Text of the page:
Name calling accompanied some of the criticisms, and I was variously referred to as a hippy, a fluff-head, and a foolish postmodernist. I was simultaneously excited and disappointed at the attention, and I realized quickly that I must have hit a nerve with something I had written. If I am to go by what was most quoted from my article, that nerve appears to have been firmly attached to the concept of knowing:

Can Health Care be a Human Right?

The UN declared access to medical care a human right in
1948, but 65 years later, many still remain without access
 to health services.
by douglas reeser on February 11, 2013
The concept of human rights remains at least slightly murky in the public mind, and is especially so when it comes to the right to health care. As stated in Article 25 of the United Nations Universal Declaration of Human Rights, health and medical care fall under the domain of human rights:
Everyone has the right to a standard of living adequate for the health and well-being of himself and of his family, including food, clothing, housing and medical care and necessary social services, and the right to security in the event of unemployment, sickness, disability, widowhood,old age or other lack of livelihood in circumstances beyond his control. 
This declaration, however, leaves it unclear exactly how far these rights are extended. Does the right to medical care include cancer treatment? Does it include mental health care services? Does it include a monthly check up? The implications of the universal right to health and medical care are steep: health services must not simply be available, they must be freely available to all people at all times. Under this framework, the concept of health and health care as a human right has not been widely accepted around the globe. How then, can we begin to move towards making this right a reality? 

Honor the Treaties: A Native American Resistance Project

February 6, 2013
Honor the Treaties is a new and growing movement from within Native American communities in the US that aims to create a complete database of treaties signed between the US government and Native American groups, while becoming the hub of action for treaty issues facing tribes today. Learn more and take action by visiting, and watch this moving short film that helps explain why we all need to get involved.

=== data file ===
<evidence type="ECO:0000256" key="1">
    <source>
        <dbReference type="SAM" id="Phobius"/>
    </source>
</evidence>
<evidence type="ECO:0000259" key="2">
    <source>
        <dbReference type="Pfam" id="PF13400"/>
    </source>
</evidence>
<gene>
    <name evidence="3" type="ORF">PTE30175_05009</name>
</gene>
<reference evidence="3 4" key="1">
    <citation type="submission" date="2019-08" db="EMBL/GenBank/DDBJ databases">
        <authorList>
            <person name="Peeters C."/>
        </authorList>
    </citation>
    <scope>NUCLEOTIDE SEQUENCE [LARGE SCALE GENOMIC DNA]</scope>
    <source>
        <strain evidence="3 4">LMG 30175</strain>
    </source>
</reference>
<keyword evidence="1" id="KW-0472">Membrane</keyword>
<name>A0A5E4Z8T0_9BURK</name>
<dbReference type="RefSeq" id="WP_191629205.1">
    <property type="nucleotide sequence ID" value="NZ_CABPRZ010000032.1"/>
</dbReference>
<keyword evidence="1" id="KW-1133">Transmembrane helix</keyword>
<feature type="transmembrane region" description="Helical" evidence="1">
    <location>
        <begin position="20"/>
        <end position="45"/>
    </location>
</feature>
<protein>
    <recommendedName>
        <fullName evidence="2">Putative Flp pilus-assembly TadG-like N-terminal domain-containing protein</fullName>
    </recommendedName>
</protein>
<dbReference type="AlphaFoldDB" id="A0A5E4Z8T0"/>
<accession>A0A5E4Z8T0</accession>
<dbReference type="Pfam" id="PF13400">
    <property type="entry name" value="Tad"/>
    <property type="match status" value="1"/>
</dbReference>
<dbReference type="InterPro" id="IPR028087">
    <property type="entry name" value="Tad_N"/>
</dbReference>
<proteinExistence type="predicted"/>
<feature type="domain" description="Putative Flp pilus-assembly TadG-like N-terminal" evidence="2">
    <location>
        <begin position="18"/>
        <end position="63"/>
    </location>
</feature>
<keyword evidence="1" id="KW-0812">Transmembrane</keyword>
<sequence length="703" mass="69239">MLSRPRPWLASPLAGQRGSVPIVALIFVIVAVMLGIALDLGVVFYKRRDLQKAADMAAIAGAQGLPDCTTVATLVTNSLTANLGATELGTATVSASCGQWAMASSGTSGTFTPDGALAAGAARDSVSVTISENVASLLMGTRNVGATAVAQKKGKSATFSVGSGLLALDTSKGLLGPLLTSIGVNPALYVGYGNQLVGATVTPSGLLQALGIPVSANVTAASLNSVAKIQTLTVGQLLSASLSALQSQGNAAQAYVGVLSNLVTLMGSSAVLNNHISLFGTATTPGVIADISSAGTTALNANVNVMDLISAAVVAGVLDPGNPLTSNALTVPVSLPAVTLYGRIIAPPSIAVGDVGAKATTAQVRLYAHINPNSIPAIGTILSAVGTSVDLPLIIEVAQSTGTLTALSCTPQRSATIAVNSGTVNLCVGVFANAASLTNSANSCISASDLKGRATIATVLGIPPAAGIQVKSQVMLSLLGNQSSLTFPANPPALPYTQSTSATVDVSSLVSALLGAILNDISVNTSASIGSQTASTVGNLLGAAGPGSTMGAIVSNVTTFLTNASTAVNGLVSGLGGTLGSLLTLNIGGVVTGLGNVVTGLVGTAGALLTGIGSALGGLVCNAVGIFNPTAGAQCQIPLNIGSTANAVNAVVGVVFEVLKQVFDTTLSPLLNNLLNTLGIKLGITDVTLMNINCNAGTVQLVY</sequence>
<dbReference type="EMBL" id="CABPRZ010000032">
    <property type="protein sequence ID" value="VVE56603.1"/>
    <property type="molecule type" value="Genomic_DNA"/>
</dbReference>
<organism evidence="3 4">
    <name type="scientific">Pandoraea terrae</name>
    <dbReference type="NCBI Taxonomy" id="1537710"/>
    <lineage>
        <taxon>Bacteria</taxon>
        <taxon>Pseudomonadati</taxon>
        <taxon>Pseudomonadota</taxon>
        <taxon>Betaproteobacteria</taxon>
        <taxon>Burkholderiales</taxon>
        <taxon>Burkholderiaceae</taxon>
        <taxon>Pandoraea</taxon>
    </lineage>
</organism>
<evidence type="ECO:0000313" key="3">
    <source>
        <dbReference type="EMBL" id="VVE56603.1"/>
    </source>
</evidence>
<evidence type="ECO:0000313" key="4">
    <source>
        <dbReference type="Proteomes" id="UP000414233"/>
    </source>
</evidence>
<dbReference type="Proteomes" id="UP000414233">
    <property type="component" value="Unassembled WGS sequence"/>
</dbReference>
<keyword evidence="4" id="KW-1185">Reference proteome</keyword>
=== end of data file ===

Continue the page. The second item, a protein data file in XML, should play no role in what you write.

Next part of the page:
First Friday Picture Show: "A Beautiful Mess" by Jake Keeler

Winter Chrome: Birds of America #2 | Jake Keeler | 2012 | 8″ x 5.5″ | Mixed media on book cover
Recycled Minds Picture Show
February 1, 2013
February's First Friday Picture Show features the artwork of Minnesota artist, brewer, and fly-fisher Jake Keeler. Jake has a background in fine arts, with an MFA in Painting and Drawing and years of exhibitions under his belt. He started his professional career as an artist and college professor, then transitioned to pursue a career in homebrewing/craft beer, and now does a lot of both. These two pursuits make up ⅔ of his “character-trifecta.” Fly-fishing occupies the other third. He's been fishing almost as long as he's been drawing, so the two have gone hand and hand, year after year. The making, and drinking, of great beer came a bit later, but weaves itself into all paths seamlessly. Along with family, these three things are what make him tick.

The work itself draws its inspiration from nature: fish, birds, bones and the beautiful mess that they make together. The style is derived from a background in drawing dragons, painting in the open air with his mother, painting miniatures with his brother, reading comic books, listening to Dio, and a stint as a graffiti writer. There is an explicit goal in the current work to create a look that bridges imagery and techniques from tradition, and fuse them with a contemporary take on how to express the beauty of what he sees in nature; the richness of color and line on a brown trout, the enduring form of the human skull, the complexity of feather/line/color of an overlooked sparrow.

Jake resides in St. Paul MN with his wife, his son, two cats and cold, but functional, basement studio/ brew cave. To see more of his work, and to occasionally find out about his adventures in fly-fishing and homebrewing, go to:

Fucking Bird | Jake Keeler | 2011 | 12”  x 12” | Pen and ink on paper

Check out the rest of the show by clicking: